'Zombie in Love' Gives His Heart

It’s hard to tell whether the lesson in Kelly DiPucchio’s Zombie in Love (Simon & Schuster, $12.99, ages 4-8) is that there is someone for everyone or get thee to an orthodontist. Poor Mortimer the Zombie could not attract a girl until he found one just like him with a half-toothy, half-toothless smile captured. The story also has lessons in persistence and the literal meaning of giving someone your heart. A love story appropriate for Halloween, smiles and teeth may also give the excessive holiday candy fest some extra bite.

Teen Table Manners

The 50th anniversary edition of Joe Eula’s Tiffany’s Table Manners for Teenagers (Random House, $17.99), packaged in robin’s-egg blue like a Tiffany box, is useful for more than teenagers but not for simple dining on Halloween candy. It focuses on table manners at dinner parties, with detailed advice about leaving forks and knives crossed if resting while eating but leaving them parallel with the prongs up and knife edge facing the fork when finished.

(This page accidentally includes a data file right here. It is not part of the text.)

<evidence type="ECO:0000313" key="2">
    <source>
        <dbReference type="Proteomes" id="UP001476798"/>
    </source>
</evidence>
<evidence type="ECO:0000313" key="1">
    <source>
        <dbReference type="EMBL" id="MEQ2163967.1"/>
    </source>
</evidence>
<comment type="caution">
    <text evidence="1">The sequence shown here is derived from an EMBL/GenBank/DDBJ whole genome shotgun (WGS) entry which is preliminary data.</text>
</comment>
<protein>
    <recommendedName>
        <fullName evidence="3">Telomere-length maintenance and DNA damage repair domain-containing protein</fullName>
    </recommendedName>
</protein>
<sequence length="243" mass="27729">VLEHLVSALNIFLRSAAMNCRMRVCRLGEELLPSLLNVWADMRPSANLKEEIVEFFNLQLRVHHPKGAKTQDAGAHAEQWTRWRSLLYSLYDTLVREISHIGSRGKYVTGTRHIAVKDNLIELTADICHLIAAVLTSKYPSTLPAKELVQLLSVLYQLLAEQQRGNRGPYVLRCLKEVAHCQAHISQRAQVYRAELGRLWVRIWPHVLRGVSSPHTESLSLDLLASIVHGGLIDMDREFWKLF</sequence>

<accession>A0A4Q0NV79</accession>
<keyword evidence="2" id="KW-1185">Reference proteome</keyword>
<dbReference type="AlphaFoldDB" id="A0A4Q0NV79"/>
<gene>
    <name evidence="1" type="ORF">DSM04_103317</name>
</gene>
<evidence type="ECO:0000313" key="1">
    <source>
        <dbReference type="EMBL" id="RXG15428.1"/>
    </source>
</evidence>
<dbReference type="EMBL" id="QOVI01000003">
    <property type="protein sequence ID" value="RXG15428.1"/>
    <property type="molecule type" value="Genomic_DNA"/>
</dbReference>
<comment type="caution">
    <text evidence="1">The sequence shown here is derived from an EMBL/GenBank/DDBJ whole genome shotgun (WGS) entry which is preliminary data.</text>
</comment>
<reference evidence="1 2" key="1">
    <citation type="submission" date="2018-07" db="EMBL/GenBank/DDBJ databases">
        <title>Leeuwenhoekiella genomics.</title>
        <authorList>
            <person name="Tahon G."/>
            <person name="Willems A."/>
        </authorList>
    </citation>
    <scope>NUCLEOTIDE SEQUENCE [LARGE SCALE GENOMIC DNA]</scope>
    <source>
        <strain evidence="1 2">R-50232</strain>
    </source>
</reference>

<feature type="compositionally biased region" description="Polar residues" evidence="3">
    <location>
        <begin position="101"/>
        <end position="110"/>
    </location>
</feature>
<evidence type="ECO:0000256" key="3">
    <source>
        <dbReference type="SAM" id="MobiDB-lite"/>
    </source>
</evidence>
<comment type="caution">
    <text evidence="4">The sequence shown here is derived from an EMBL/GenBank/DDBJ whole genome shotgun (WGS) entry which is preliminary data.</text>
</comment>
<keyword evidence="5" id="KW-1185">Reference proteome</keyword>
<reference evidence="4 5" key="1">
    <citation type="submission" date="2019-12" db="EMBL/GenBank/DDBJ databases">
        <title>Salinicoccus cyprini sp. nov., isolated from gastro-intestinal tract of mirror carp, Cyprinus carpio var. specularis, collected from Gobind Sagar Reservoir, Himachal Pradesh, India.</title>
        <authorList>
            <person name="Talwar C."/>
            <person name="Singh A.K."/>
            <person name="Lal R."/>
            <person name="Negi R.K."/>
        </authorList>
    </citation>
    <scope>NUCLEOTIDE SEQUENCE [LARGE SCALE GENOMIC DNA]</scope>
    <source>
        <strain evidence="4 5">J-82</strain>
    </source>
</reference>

Don’t put too much in your mouth at one time so that, as the author delicately puts it, “you will always be ready to join the conversation.” The knife-and-fork etiquette seems far more than 50 years old and not putting too much in your mouth just common sense — and so all the more enjoyable to read as “etiquette.”

Frank Lipsius is a contributing writer to MetroKids.

Categories: Book Reviews